How To Make Uzbek Honey Cake – Medovik


This Uzbek honey cake is a simplified version of the original Russian multilayered honey cake called Medovik. In Uzbekistan, it’s impossible to have any sort of celebration without this delicious honey cake taking the centre of the table.

Uzbek Honey Cake & Russian Honey Cake Differences

Traditionally, the Russian Medovik recipe is made up of thin cookie dough-like layers that are baked individually. The layers are then softened with a whipped cream filling consisting of double cream, sour cream, sugar and vanilla. However, the Uzbek version that I was taught, is baked all in one go or you can divide the mixture into 3 individual layers. The cream is made with whipped butter and condensed milk. The consistency of the cake batter in the Uzbek honey cake is light and fluffy and not dough-like at all. But, regardless of which type you are baking, using good quality organic raw honey is the key to this mouthwatering honey cake recipe. 

How is Uzbek Honey Cake Decorated and Served?

Traditionally, the honey cake is layered with and generously enveloped with the silky smooth buttercream frosting, then it is coated with the crumbs of the cake crust that were removed to shape the cake. I have customised its decoration for Ramadan and Eid, and because it’s quite a sturdy cake, I even found it easy to work with for weddings and tiers.

Please note that this honey cake is best served 1 whole day after it’s made to allow the layers to attain its irresistible chewy texture and absorb the flavours of the cream. This honey cake only gets better the longer it is in the fridge and it keeps very well. Actually, I have even pre-baked and cut the sponge and then frozen them, which has not affected the texture or flavour.

When this Uzbek honey cake is made for celebrations it’s commonly baked in large rectangular shapes consisting of about 3 or 4 layers that are slightly thicker. This shape is then cut and served in squares. The Russian Medovik cake is usually circled in shape and built up into a tall 8-layer cake, and this is cut and served in triangular slices. Both versions are customary and equally scrumptious. So, today I will mix the 2 styles by making the thicker 3 layer honey cake in a circle shape tin 🙂

Uzbek Honey Cake

It needs to be noted that this honey cake is best served 24 hours after it’s made to allow the layers to attain its irresistible chewy texture and absorb the flavours of the cream. So, one whole day in a fridge is perfect. 
Servings 8
Prep Time 40 minutes
Cook Time 20 minutes
Total Time 1 hour


  • 1 Electric cake mixer
  • 1 25cm round cake tin
  • 1 Cake divider


For The Sponge Base

  • 8 eggs
  • ½ cup sugar
  • 3 cups flour sifted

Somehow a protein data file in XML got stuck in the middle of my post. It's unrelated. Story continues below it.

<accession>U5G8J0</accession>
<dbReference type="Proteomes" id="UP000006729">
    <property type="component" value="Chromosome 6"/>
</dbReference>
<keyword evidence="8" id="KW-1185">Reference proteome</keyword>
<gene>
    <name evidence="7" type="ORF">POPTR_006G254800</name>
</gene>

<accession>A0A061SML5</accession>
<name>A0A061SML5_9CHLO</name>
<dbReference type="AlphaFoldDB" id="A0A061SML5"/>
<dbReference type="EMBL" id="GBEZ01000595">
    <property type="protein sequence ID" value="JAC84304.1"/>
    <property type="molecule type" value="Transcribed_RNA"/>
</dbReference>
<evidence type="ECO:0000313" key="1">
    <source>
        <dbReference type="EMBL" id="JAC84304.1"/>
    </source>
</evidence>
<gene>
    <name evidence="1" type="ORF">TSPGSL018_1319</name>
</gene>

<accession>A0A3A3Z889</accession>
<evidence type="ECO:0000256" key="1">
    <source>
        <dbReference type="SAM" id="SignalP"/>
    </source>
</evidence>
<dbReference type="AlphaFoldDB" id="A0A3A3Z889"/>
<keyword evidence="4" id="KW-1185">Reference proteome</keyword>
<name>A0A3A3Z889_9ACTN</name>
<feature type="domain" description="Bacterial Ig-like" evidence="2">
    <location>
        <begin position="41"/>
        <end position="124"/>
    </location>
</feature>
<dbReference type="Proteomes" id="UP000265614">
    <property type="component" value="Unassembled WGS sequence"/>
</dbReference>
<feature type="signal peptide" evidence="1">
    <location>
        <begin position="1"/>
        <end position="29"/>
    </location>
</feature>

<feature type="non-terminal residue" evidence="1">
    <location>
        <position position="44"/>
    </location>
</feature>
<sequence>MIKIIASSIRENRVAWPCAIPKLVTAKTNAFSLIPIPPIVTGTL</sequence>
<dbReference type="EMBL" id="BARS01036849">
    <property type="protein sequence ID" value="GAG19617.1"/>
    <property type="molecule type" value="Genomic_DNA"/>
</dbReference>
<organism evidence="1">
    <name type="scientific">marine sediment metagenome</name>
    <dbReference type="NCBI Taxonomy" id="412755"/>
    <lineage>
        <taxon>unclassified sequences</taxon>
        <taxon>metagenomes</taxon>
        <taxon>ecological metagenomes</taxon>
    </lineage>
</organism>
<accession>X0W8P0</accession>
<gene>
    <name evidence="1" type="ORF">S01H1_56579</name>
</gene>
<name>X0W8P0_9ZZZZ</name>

For The Honey Mix

  • ½ cup honey
  • ½ cup sugar
  • 1 tbsp bicarbonate of soda
  • 2 tbsp butter

For The Butter Cream

  • 1 250g block of unsalted butter
  • 1 397g tin of condensed milk


  • Seperate the egg whites and place the yolks in a small bowl and set a side. Then whisk the egg whites up in a mixing bowl/mixer until it's big, white and frothy. (Similar to meringue in texture and able to hold when bowl is upside down)
  • You can use a hand mixer but it's much easier to mix this cake with a hands-free one.
  • Start to add the ½ cup of sugar a tiny bit at a time while mixing the egg whites.
  • Add the egg yolks one at a time and mix on a low speed until the yellow of the yolk completely blends into the mixture before you add the next yolk.
  • When you have finished adding the yolks, start adding the sifted flour a tiny bit at a time in the same way, while still mixing. (The mixture may deflate a little during this process if you add the flour too much at a time or too quickly, but don't worry too much about it if it does, you will still have an awesome-tasting cake.)

For The Honey Mix

  • Add ½ cup of honey to a saucepan with ½ cup of sugar and put over a medium heat, add 1 tbsp of baking soda and mix really well. Stir continuously until it expands in size and turns golden brown and fluffy. (The deeper the brown colour, the darker and more flavoursome the honey taste will be, but be careful not to burn it.)
  • Turn off the heat and continue to stir before adding 2 tbsp of butter. Continue to stir until the butter melts in and smooth.
  • Add the honey mixture to the egg mix while mixing. It's important that you do this bit before the honey mix cools down too much, as then the honey will be too hard to mix.
  • Grease a 25cm diameter round cake tin with some butter and transfer the cake mixture to it.
  • Place the cake in a preheated oven at gas mark 3 or 4 and bake for 20 min.
  • Check that the middle of the cake is fully cooked by inserting a wooden skewer. If it comes out dry, it's done.
  • Place on a cooling rack and leave to cool

For The Cream

  • Whisk the butter until soft and fluffy adding the condensed milk a little at a time while whisking. This should form a soft, light and fluffy cream. (Please note, the butter is much easier to whisk when at room temperature and that this cream is NOT suitable for piping.)
  • Cut the cake into 3 equal slices, then stack them up again and trim any access edges. These cake trimmings are then crumbled up small to decorate over the creamed cake.
  • Generously fill each layer with cream while building up. Then spread the whole cake over with the remaining cream and decorate with cake crumbs.
  • Refrigerate for 24hrs before serving.
Course: Dessert
Cuisine: Uzbek
Keyword: Eid, honey, honey cake, Ramadan, wedding cake

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